Differential effects of various fish proteins in altering body weight, adiposity, inflammatory status, and insulin sensitivity in high-fat-fed rats.
Mounting evidence suggests that the benefits of fish consumption are not limited to the well-appreciated effects of omega-3 fatty acids. We previously demonstrated that cod protein protects against the development of diet-induced insulin resistance. The goal of this study was to determine whether other fish protein sources present similar beneficial effects. Rats were fed a high-fat, high-sucrose diet containing protein from casein or fish proteins from bonito, herring, mackerel, or salmon. After 28 days, oral glucose tolerance tests or hyperinsulinemic-euglycemic clamps were performed; and tissues and plasma were harvested for biochemical analyses. Despite equal energy intake among all groups, the salmon-protein-fed group presented significantly lower weight gain that was associated with reduced fat accrual in epididymal white adipose tissue. Although this reduction in visceral adiposity was not associated with improved glucose tolerance, we found that whole-body insulin sensitivity for glucose metabolism was improved using the very sensitive hyperinsulinemic-euglycemic clamp technique. Importantly, expression of both tumor necrosis factor-α and interleukin-6 was reduced in visceral adipose tissue of all fish-protein-fed groups when compared with the casein-fed control group, suggesting that fish proteins carry anti-inflammatory properties that may protect against obesity-linked metabolic complications. Interestingly, consumption of the salmon protein diet was also found to raise circulating salmon calcitonin levels, which may underlie the reduction of weight gain in these rats. These data suggest that not all fish protein sources exert the same beneficial properties on the metabolic syndrome, although anti-inflammatory actions appear to be common.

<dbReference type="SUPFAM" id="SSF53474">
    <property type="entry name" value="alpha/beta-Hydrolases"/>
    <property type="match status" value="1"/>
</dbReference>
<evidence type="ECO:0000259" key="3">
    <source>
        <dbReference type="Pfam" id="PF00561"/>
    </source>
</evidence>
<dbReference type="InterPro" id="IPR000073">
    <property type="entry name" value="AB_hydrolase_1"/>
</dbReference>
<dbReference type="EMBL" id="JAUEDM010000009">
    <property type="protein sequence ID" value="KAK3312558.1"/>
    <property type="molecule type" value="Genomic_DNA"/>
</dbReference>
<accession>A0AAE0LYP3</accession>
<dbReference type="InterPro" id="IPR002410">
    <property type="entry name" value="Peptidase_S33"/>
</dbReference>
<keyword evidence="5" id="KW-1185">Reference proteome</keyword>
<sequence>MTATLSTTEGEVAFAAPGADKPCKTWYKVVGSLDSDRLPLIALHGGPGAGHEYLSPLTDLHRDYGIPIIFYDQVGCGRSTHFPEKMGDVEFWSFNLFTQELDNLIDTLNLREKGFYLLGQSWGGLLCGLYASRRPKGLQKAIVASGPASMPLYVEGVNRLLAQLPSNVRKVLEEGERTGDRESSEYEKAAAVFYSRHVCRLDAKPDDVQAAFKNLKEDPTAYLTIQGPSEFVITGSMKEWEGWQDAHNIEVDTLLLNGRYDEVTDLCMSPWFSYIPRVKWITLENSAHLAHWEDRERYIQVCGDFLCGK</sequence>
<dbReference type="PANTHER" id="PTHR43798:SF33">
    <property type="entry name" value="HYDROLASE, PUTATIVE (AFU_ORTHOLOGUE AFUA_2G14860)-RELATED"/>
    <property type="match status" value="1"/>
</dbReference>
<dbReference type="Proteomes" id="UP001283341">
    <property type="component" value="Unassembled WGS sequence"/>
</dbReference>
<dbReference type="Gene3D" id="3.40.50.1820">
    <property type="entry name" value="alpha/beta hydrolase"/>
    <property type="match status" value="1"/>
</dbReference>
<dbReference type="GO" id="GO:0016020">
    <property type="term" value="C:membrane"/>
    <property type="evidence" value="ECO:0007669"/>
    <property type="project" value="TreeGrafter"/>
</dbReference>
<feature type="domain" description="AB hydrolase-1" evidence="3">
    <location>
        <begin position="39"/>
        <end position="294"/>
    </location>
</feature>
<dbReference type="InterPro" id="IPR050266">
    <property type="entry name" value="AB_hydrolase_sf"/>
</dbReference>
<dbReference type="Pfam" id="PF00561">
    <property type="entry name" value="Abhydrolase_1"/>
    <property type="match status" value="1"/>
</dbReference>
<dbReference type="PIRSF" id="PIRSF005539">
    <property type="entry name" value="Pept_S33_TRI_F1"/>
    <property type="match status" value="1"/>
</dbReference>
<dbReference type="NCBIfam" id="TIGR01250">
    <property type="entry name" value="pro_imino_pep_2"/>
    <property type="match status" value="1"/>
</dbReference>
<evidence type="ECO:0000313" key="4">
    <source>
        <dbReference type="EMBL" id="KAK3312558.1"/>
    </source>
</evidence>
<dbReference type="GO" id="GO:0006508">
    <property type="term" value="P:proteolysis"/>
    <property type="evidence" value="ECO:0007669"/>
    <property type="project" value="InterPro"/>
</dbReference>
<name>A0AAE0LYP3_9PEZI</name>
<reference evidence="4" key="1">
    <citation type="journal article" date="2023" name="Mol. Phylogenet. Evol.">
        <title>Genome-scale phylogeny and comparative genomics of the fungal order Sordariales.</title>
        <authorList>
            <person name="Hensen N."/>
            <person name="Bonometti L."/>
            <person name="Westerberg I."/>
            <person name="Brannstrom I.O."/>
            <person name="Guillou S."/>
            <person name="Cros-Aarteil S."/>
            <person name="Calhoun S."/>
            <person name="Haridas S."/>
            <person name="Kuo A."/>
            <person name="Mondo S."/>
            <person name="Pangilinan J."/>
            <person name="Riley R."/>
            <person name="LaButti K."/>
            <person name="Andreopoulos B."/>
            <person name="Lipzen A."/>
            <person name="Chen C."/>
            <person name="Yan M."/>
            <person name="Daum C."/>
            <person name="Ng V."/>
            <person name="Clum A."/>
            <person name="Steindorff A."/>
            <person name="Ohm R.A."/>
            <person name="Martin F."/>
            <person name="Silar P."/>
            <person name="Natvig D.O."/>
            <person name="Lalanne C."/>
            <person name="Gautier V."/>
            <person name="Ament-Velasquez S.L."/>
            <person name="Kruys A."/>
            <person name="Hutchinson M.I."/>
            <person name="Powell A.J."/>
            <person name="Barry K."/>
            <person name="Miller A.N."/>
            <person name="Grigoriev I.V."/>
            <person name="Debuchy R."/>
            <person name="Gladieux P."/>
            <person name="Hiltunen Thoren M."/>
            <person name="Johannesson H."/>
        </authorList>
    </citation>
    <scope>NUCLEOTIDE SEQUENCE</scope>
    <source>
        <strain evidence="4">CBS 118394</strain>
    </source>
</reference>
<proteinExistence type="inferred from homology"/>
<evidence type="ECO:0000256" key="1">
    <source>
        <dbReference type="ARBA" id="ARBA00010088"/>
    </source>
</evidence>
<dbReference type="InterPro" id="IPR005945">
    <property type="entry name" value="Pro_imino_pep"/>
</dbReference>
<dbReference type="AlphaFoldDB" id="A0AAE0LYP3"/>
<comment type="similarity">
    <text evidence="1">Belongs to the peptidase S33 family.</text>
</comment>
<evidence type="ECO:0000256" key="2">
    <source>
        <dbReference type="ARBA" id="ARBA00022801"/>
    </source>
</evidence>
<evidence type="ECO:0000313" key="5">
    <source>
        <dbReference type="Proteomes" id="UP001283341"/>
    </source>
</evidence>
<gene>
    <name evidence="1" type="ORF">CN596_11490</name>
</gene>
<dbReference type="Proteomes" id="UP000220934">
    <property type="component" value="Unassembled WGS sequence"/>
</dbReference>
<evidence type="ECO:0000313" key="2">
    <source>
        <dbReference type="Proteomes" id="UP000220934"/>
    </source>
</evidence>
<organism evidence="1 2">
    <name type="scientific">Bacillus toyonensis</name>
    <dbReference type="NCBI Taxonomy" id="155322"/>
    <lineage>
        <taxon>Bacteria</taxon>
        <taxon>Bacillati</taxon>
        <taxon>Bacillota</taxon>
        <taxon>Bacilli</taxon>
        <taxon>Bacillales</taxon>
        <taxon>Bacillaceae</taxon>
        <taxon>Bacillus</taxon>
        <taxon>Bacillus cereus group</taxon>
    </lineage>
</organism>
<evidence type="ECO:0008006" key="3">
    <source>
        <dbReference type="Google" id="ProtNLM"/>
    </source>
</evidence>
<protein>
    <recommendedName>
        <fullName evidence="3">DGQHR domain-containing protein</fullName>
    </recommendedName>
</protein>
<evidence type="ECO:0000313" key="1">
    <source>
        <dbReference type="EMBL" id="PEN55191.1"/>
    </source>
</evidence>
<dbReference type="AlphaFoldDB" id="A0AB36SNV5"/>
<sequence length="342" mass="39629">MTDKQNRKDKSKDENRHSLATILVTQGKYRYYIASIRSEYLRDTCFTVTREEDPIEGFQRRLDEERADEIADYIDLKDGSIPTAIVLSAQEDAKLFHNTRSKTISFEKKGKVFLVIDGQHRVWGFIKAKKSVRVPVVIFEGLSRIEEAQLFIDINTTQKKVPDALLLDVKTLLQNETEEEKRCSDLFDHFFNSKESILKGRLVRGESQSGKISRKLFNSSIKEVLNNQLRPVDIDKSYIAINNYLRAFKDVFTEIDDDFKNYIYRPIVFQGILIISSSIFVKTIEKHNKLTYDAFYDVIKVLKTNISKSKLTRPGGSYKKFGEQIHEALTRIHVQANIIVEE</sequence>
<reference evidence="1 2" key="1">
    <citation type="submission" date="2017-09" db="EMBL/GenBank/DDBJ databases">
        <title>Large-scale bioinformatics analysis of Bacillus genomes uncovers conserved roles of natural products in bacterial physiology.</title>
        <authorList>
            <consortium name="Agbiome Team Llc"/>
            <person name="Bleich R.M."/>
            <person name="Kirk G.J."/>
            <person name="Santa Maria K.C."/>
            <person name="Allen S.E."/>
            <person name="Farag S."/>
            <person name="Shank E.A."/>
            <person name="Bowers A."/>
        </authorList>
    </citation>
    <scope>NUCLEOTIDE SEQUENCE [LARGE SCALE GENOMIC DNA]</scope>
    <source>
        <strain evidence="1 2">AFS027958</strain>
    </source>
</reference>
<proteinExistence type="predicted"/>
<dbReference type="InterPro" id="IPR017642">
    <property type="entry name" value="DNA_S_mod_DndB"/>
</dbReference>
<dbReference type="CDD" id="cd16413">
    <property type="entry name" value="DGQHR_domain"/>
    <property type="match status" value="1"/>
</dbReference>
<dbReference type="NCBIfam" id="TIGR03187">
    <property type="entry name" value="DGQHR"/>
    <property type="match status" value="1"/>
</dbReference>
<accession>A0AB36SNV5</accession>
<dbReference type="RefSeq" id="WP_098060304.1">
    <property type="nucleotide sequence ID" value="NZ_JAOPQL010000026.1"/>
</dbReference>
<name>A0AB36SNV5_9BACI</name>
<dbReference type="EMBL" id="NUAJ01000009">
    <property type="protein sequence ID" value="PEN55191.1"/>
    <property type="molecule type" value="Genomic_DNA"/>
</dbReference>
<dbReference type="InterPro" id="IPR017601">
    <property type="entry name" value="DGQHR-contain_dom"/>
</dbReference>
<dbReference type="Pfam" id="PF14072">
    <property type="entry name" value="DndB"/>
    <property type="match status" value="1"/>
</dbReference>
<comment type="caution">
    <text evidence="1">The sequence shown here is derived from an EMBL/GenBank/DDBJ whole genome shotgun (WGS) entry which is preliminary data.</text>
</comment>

Pilon, G; Ruzzin, J; Rioux, L-E; Lavigne, C; White, PJ; Frøyland, L; Jacques, H; Bryl, P; Beaulieu, L; Marette, A
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